Mercedes-Benz has become the latest major carmaker to attempt to source low-carbon steel to help manufacture its vehicles, last week announcing a partnership with steelmaker SSAB, one of the leading firms behind the pioneering HYBRIT fossil fuel-free steel facility in Sweden.
The German car brand, owned by auto giant Daimler, is aiming to ensure all its new passenger cars are "carbon neutral" across its entire value chain by 2039 at the latest, and as such it has teamed up with SSAB to source steel produced using green hydrogen, rather than coking coal.
The carmaker plans to use the fossil-free steel "as quickly as possible" to make prototype parts for car body shells, which it said were already being planned for next year.
The shift towards green steel is set to complement Mercedes-Benz's wider plans to only manufacture electric vehicles (EVs) by the end of the decade, "where market conditions allow."
Since 2016, SSAB has been working alongside iron ore miner LKAB and Swedish state-owned energy firm Vattenfall to develop the HYBRIT (Hydrogen Breakthrough Ironmaking Technology) system, which is being piloted at its site in Luleå, Sweden.
The firms claim the process virtually eliminates carbon dioxide emissions from steelmaking, which at present remains heavily reliant on fossil fuels worldwide, and is therefore seen as a major challenge in the quest for a net-zero emissions economy.
The firms claim the process virtually eliminates carbon dioxide emissions from steelmaking, which at present remains heavily reliant on fossil fuels worldwide.
Last month, the Luleå plant marked a major milestone in the development of fossil-free steel production worldwide, revealing that the first steel produced using the HYBRIT technology had been delivered to carmaker Volvo, which is planning to use the low CO2 metal to produce concept cars.
SSAB plans to supply the market with fossil fuel-free steel at a commercial scale from 2026 once it converts its Oxelösund blast furnaces to an electric arc furnace, and deploys the HYBRIT technology — which uses green electricity and hydrogen in the steelmaking process — as a replacement for coal. It then plans to gradually convert all its operations to become a fossil fuel-free metals company by 2045 at the latest.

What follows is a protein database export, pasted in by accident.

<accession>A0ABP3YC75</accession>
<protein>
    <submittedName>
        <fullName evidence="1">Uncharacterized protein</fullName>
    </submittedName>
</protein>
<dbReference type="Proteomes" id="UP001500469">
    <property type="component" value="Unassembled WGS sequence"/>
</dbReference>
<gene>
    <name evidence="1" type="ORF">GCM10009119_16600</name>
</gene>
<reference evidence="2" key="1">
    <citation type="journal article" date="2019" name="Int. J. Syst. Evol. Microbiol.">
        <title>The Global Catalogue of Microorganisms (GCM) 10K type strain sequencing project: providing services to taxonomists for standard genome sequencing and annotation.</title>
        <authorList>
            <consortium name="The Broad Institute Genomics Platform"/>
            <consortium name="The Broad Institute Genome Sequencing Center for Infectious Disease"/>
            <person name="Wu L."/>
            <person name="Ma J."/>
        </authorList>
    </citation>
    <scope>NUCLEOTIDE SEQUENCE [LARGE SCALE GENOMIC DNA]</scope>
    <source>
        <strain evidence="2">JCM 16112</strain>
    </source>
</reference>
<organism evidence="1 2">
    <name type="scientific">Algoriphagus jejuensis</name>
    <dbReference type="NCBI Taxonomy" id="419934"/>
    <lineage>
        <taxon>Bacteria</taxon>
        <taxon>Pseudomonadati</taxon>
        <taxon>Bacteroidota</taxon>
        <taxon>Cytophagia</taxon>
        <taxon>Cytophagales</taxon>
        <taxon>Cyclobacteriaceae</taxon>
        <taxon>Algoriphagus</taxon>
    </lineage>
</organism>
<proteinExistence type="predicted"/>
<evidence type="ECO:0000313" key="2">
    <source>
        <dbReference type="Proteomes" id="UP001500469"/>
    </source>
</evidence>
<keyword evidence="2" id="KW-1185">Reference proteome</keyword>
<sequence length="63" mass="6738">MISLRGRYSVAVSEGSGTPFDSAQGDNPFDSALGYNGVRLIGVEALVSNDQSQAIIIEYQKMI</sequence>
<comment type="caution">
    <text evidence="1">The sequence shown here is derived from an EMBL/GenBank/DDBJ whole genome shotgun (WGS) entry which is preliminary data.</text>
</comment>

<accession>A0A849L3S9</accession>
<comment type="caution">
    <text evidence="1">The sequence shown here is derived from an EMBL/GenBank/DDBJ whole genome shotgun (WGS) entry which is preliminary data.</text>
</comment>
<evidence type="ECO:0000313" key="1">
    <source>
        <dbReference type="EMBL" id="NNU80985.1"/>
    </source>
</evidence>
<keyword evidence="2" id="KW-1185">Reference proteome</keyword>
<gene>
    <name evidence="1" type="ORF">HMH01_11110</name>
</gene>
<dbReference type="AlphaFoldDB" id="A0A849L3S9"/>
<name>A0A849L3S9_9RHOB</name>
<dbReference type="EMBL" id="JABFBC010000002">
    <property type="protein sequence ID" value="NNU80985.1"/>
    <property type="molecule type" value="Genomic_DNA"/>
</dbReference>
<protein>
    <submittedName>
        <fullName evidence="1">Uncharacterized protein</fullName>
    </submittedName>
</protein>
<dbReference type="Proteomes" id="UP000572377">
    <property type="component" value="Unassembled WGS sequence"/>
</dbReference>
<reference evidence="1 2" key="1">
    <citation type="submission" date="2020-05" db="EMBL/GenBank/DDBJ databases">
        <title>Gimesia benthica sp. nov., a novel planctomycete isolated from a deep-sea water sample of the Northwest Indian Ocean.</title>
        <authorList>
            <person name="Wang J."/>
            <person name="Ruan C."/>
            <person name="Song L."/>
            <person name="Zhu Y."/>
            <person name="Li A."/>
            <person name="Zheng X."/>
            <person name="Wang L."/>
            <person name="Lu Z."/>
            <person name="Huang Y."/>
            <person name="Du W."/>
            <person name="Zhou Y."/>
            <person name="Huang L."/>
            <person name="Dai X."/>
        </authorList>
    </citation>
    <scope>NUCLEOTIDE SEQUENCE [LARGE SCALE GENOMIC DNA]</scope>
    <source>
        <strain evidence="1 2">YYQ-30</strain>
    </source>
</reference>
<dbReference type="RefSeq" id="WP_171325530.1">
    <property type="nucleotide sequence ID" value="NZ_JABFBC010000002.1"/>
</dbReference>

Martin Lindqvist, president and CEO of SSAB, welcomed Mercedes-Benz as the latest partner for its fossil-free steel products. "Together, we are building an entirely fossil-free value chain all the way to the end customer," he said. "We are proud to reduce global carbon dioxide emissions in collaboration with our new partner."
The deal marks the second green steel tie-up announced by SSAB this month, with the firm also revealing it has partnered with automotive tech firm Faurecia to jointly explore the development of fossil-free, advanced high-strength steel for use in manufacturing car seats.
As part of the collaboration, Faurecia plans to start equipping its seat structures with SSAB green steel from 2026 onwards.
Patrick Koller, CEO at Faurecia, described the partnership as "a major step in our CO2 neutrality journey for Scope 3" value chain emissions.
"We are very proud to be the first automotive supplier to secure fossil-free steel produced by SSAB," he said. "We are driving our roadmap with conviction and determination and take every step possible to achieve our ambition."